Maybe we’re going about member missionary work all wrong

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We spent about an hour in Priesthood Executive Committee this morning discussing the work of our ward and full-time missionaries. For part of the meeting, we talked about how we might be able to get the ward members more involved in sharing the gospel. Some of the ideas passed around were:

  • have members invite friends into their homes
  • have members invite friends to church when they give a talk
  • have members participate in missionary discussions

These ideas seemed to be pretty standard in other wards I have attended (and I have been in over 100), as well as things like having joint priesthood–Relief Society meetings and special talks in Sacrament.

I wonder if we’re going about it the wrong way though.

Consider this famous missionary scripture (1 Nep 8:10–13):

And it came to pass that I beheld a tree, whose fruit was desirable to make one happy.

And it came to pass that I did go forth and partake of the fruit thereof; and I beheld that it was most sweet, above all that I ever before tasted. Yea, and I beheld that the fruit thereof was white, to exceed all the whiteness that I had ever seen.

And as I partook of the fruit thereof it filled my soul with exceedingly great joy; wherefore, I began to be desirous that my family should partake of it also; for I knew that it was desirable above all other fruit.

Normally, missionaries (both full-time and ward) use this scripture to support the idea that because we have the gospel, we have a responsibility to share it with others. I don’t really have a problem with the idea that we should share with others what we have, but that scripture actually doesn’t say that.

Ignoring the fact that the fruit actually represents eternal life and not specifically the gospel, Lehi didn’t share the gospel with his family simply because he had received it.

Lehi wanted to share the fruit because of the following:

  • It filled his soul with exceedingly great joy.
  • It was the sweetest thing he ever tasted.
  • He desired to share it with his family.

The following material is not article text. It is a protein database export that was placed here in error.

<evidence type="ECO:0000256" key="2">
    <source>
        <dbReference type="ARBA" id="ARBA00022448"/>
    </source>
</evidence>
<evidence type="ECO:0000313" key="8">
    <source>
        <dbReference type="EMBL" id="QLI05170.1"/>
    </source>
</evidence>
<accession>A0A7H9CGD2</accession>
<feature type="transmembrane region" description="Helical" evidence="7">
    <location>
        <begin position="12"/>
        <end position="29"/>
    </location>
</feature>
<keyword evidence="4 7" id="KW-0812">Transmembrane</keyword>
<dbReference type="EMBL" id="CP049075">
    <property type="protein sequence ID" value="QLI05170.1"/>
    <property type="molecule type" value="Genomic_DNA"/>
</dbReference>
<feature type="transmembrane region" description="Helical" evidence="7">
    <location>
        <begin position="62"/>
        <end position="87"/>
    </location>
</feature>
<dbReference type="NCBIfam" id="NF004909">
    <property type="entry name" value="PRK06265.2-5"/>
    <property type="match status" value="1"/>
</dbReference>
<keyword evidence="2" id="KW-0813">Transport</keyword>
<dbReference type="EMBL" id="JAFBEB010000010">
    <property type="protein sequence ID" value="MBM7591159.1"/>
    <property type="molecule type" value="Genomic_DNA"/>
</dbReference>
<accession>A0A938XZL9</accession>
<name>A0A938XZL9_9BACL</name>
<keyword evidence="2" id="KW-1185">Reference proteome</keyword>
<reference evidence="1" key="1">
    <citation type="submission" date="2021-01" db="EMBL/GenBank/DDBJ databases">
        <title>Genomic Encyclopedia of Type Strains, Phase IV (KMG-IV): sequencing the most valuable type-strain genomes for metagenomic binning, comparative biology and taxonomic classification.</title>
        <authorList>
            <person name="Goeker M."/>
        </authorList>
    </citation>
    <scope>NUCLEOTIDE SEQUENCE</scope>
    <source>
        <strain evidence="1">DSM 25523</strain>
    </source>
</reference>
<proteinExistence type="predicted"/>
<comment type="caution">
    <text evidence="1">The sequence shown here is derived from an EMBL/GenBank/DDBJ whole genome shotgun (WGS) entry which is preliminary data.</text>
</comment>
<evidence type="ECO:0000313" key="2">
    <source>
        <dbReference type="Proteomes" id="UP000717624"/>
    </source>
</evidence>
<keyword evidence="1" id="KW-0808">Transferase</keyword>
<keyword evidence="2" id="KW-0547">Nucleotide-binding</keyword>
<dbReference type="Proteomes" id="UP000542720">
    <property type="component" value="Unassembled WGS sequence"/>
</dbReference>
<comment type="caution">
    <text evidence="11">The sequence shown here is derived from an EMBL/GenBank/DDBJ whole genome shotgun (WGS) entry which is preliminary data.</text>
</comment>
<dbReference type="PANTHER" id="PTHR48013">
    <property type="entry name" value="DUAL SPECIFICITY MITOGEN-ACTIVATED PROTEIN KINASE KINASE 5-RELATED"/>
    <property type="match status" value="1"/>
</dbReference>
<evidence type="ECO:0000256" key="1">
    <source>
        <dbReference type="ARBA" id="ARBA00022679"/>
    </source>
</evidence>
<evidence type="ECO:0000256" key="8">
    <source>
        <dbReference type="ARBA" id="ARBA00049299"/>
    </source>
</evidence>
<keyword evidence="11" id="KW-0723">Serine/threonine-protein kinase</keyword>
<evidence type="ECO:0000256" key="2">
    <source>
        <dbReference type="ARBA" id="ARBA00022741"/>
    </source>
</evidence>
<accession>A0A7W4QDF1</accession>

Do I desire to share the gospel with my family? Sure. Is it the sweetest thing I have ever tasted? I doubt it. Has it filled my soul with exceedingly great joy? No. Sure it makes me happy and brings me peace, but I can honestly say I don’t think it has ever filled my soul (even just halfway) with exceeding great joy). And I wonder how many others in my ward feel the same way.

It seems to me that we focus our efforts on trying to increase the number of contacts members make with non-members (inviting them into their home, giving them a Book of Mormon, inviting them to an activity, inviting them to church, etc). I wonder though if we would see better results if we focused on what 1 Ne 8 actually states.

What would missionary efforts be like if everyone in my ward viewed the gospel as being the sweetest thing s/he had ever tasted? What would such efforts be like if everyone in my ward felt like their souls were completely filled with exceedingly great joy?

Maybe instead of playing the odds by having lots of member–nonmember contact to get a few discussions, we should be trying to work with members to help them have inspiring spiritual experiences, experiences that change their lives.

The funny thing is I bet a lot of our other concerns (low home teaching, poor temple attendance, etc) would disappear.

3 thoughts on “Maybe we’re going about member missionary work all wrong

  1. Well, even with Lehi feeling that way about the fruit, he didn’t have stellar success, even within his own family.

    As a church, we need to lower our expectation about conversion rates. We have something to offer, but acceptance of that offer is something we cannot control. We’re just messengers. The conversion is between the individual and God.

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